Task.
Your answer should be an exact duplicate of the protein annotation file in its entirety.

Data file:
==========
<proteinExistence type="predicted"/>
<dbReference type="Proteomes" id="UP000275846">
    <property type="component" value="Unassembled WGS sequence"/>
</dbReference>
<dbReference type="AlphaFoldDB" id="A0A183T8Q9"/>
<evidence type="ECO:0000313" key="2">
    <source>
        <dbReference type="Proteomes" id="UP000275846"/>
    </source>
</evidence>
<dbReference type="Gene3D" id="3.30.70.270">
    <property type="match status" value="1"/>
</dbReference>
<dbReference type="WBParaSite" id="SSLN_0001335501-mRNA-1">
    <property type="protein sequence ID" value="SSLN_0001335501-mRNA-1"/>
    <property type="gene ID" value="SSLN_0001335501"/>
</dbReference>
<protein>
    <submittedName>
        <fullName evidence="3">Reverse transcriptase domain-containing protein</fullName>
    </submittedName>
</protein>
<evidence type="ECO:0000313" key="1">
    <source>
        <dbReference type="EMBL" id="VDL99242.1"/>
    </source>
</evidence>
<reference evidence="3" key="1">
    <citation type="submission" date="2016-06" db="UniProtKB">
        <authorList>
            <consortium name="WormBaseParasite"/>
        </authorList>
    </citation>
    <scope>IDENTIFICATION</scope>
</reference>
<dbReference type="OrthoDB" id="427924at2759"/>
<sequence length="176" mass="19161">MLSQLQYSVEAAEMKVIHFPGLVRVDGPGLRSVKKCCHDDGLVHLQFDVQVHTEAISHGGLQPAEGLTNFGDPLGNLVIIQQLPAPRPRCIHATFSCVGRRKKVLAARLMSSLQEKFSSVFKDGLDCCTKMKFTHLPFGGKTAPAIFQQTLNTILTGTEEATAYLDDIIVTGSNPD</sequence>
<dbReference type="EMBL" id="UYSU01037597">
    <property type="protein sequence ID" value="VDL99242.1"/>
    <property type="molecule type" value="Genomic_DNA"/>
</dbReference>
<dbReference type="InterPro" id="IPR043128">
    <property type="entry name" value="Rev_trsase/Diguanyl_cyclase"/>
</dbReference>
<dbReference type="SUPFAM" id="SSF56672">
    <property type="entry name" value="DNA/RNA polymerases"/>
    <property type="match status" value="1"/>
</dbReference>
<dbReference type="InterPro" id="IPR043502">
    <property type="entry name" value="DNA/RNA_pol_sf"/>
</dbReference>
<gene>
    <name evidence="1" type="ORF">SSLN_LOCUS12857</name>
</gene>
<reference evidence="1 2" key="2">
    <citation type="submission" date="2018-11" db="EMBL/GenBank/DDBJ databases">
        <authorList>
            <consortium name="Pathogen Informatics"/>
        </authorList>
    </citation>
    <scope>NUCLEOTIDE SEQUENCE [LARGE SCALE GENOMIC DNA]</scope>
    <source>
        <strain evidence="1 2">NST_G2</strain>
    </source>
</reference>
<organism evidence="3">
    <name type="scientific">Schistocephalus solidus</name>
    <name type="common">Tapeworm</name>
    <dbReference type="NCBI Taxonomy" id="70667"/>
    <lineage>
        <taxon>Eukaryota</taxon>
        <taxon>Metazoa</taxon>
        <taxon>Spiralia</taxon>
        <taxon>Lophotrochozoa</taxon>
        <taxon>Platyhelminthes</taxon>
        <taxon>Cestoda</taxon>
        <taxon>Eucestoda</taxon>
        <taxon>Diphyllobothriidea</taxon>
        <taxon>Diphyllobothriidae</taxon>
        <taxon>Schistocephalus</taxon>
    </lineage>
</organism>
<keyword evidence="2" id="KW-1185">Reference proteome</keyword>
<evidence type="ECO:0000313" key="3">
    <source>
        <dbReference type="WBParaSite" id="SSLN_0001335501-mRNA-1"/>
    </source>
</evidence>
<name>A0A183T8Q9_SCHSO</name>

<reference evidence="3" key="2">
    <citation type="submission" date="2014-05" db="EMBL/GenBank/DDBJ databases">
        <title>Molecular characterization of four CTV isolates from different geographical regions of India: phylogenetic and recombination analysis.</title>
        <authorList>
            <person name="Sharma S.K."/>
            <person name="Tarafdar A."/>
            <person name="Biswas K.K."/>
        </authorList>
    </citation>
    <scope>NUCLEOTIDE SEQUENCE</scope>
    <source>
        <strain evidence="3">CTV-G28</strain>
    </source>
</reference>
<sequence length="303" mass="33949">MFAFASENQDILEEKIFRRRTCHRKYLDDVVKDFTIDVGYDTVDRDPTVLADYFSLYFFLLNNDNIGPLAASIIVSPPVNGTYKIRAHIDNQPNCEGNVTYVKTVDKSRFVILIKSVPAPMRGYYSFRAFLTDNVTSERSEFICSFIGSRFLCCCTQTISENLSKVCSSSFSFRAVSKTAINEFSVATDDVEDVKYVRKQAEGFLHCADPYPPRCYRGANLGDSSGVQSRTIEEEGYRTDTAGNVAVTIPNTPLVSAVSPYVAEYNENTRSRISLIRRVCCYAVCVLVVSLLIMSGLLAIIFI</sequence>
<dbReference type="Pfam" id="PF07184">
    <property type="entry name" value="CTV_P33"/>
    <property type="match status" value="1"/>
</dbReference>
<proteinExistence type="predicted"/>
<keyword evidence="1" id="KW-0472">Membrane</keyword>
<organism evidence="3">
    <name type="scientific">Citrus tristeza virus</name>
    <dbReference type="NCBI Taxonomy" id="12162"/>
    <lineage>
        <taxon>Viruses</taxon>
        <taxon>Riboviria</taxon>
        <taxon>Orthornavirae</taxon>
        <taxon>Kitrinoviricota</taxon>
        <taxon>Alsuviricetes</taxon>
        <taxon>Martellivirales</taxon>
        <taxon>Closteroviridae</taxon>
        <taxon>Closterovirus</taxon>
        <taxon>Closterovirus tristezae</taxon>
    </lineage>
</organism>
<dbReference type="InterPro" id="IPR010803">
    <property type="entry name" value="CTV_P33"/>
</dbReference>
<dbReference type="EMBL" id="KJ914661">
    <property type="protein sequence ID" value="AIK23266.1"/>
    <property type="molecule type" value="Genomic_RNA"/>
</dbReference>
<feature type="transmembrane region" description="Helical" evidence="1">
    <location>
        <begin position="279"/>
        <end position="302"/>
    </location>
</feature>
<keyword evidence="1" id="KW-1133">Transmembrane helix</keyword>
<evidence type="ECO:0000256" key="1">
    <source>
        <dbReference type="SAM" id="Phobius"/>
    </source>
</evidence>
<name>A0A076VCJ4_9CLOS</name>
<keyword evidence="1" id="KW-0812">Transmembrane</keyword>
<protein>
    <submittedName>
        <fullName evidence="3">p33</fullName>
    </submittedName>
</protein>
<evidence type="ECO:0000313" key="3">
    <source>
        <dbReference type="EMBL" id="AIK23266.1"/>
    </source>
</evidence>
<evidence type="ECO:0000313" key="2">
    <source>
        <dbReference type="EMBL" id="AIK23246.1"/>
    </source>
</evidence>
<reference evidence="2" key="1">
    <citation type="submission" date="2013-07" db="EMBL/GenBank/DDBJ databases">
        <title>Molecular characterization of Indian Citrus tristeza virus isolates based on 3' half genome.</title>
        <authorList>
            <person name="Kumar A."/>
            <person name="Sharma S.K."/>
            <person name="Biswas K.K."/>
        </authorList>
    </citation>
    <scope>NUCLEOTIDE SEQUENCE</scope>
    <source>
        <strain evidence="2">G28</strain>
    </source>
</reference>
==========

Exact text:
<proteinExistence type="predicted"/>
<dbReference type="Proteomes" id="UP000275846">
    <property type="component" value="Unassembled WGS sequence"/>
</dbReference>
<dbReference type="AlphaFoldDB" id="A0A183T8Q9"/>
<evidence type="ECO:0000313" key="2">
    <source>
        <dbReference type="Proteomes" id="UP000275846"/>
    </source>
</evidence>
<dbReference type="Gene3D" id="3.30.70.270">
    <property type="match status" value="1"/>
</dbReference>
<dbReference type="WBParaSite" id="SSLN_0001335501-mRNA-1">
    <property type="protein sequence ID" value="SSLN_0001335501-mRNA-1"/>
    <property type="gene ID" value="SSLN_0001335501"/>
</dbReference>
<protein>
    <submittedName>
        <fullName evidence="3">Reverse transcriptase domain-containing protein</fullName>
    </submittedName>
</protein>
<evidence type="ECO:0000313" key="1">
    <source>
        <dbReference type="EMBL" id="VDL99242.1"/>
    </source>
</evidence>
<reference evidence="3" key="1">
    <citation type="submission" date="2016-06" db="UniProtKB">
        <authorList>
            <consortium name="WormBaseParasite"/>
        </authorList>
    </citation>
    <scope>IDENTIFICATION</scope>
</reference>
<dbReference type="OrthoDB" id="427924at2759"/>
<sequence length="176" mass="19161">MLSQLQYSVEAAEMKVIHFPGLVRVDGPGLRSVKKCCHDDGLVHLQFDVQVHTEAISHGGLQPAEGLTNFGDPLGNLVIIQQLPAPRPRCIHATFSCVGRRKKVLAARLMSSLQEKFSSVFKDGLDCCTKMKFTHLPFGGKTAPAIFQQTLNTILTGTEEATAYLDDIIVTGSNPD</sequence>
<dbReference type="EMBL" id="UYSU01037597">
    <property type="protein sequence ID" value="VDL99242.1"/>
    <property type="molecule type" value="Genomic_DNA"/>
</dbReference>
<dbReference type="InterPro" id="IPR043128">
    <property type="entry name" value="Rev_trsase/Diguanyl_cyclase"/>
</dbReference>
<dbReference type="SUPFAM" id="SSF56672">
    <property type="entry name" value="DNA/RNA polymerases"/>
    <property type="match status" value="1"/>
</dbReference>
<dbReference type="InterPro" id="IPR043502">
    <property type="entry name" value="DNA/RNA_pol_sf"/>
</dbReference>
<gene>
    <name evidence="1" type="ORF">SSLN_LOCUS12857</name>
</gene>
<reference evidence="1 2" key="2">
    <citation type="submission" date="2018-11" db="EMBL/GenBank/DDBJ databases">
        <authorList>
            <consortium name="Pathogen Informatics"/>
        </authorList>
    </citation>
    <scope>NUCLEOTIDE SEQUENCE [LARGE SCALE GENOMIC DNA]</scope>
    <source>
        <strain evidence="1 2">NST_G2</strain>
    </source>
</reference>
<organism evidence="3">
    <name type="scientific">Schistocephalus solidus</name>
    <name type="common">Tapeworm</name>
    <dbReference type="NCBI Taxonomy" id="70667"/>
    <lineage>
        <taxon>Eukaryota</taxon>
        <taxon>Metazoa</taxon>
        <taxon>Spiralia</taxon>
        <taxon>Lophotrochozoa</taxon>
        <taxon>Platyhelminthes</taxon>
        <taxon>Cestoda</taxon>
        <taxon>Eucestoda</taxon>
        <taxon>Diphyllobothriidea</taxon>
        <taxon>Diphyllobothriidae</taxon>
        <taxon>Schistocephalus</taxon>
    </lineage>
</organism>
<keyword evidence="2" id="KW-1185">Reference proteome</keyword>
<evidence type="ECO:0000313" key="3">
    <source>
        <dbReference type="WBParaSite" id="SSLN_0001335501-mRNA-1"/>
    </source>
</evidence>
<name>A0A183T8Q9_SCHSO</name>

<reference evidence="3" key="2">
    <citation type="submission" date="2014-05" db="EMBL/GenBank/DDBJ databases">
        <title>Molecular characterization of four CTV isolates from different geographical regions of India: phylogenetic and recombination analysis.</title>
        <authorList>
            <person name="Sharma S.K."/>
            <person name="Tarafdar A."/>
            <person name="Biswas K.K."/>
        </authorList>
    </citation>
    <scope>NUCLEOTIDE SEQUENCE</scope>
    <source>
        <strain evidence="3">CTV-G28</strain>
    </source>
</reference>
<sequence length="303" mass="33949">MFAFASENQDILEEKIFRRRTCHRKYLDDVVKDFTIDVGYDTVDRDPTVLADYFSLYFFLLNNDNIGPLAASIIVSPPVNGTYKIRAHIDNQPNCEGNVTYVKTVDKSRFVILIKSVPAPMRGYYSFRAFLTDNVTSERSEFICSFIGSRFLCCCTQTISENLSKVCSSSFSFRAVSKTAINEFSVATDDVEDVKYVRKQAEGFLHCADPYPPRCYRGANLGDSSGVQSRTIEEEGYRTDTAGNVAVTIPNTPLVSAVSPYVAEYNENTRSRISLIRRVCCYAVCVLVVSLLIMSGLLAIIFI</sequence>
<dbReference type="Pfam" id="PF07184">
    <property type="entry name" value="CTV_P33"/>
    <property type="match status" value="1"/>
</dbReference>
<proteinExistence type="predicted"/>
<keyword evidence="1" id="KW-0472">Membrane</keyword>
<organism evidence="3">
    <name type="scientific">Citrus tristeza virus</name>
    <dbReference type="NCBI Taxonomy" id="12162"/>
    <lineage>
        <taxon>Viruses</taxon>
        <taxon>Riboviria</taxon>
        <taxon>Orthornavirae</taxon>
        <taxon>Kitrinoviricota</taxon>
        <taxon>Alsuviricetes</taxon>
        <taxon>Martellivirales</taxon>
        <taxon>Closteroviridae</taxon>
        <taxon>Closterovirus</taxon>
        <taxon>Closterovirus tristezae</taxon>
    </lineage>
</organism>
<dbReference type="InterPro" id="IPR010803">
    <property type="entry name" value="CTV_P33"/>
</dbReference>
<dbReference type="EMBL" id="KJ914661">
    <property type="protein sequence ID" value="AIK23266.1"/>
    <property type="molecule type" value="Genomic_RNA"/>
</dbReference>
<feature type="transmembrane region" description="Helical" evidence="1">
    <location>
        <begin position="279"/>
        <end position="302"/>
    </location>
</feature>
<keyword evidence="1" id="KW-1133">Transmembrane helix</keyword>
<evidence type="ECO:0000256" key="1">
    <source>
        <dbReference type="SAM" id="Phobius"/>
    </source>
</evidence>
<name>A0A076VCJ4_9CLOS</name>
<keyword evidence="1" id="KW-0812">Transmembrane</keyword>
<protein>
    <submittedName>
        <fullName evidence="3">p33</fullName>
    </submittedName>
</protein>
<evidence type="ECO:0000313" key="3">
    <source>
        <dbReference type="EMBL" id="AIK23266.1"/>
    </source>
</evidence>
<evidence type="ECO:0000313" key="2">
    <source>
        <dbReference type="EMBL" id="AIK23246.1"/>
    </source>
</evidence>
<reference evidence="2" key="1">
    <citation type="submission" date="2013-07" db="EMBL/GenBank/DDBJ databases">
        <title>Molecular characterization of Indian Citrus tristeza virus isolates based on 3' half genome.</title>
        <authorList>
            <person name="Kumar A."/>
            <person name="Sharma S.K."/>
            <person name="Biswas K.K."/>
        </authorList>
    </citation>
    <scope>NUCLEOTIDE SEQUENCE</scope>
    <source>
        <strain evidence="2">G28</strain>
    </source>
</reference>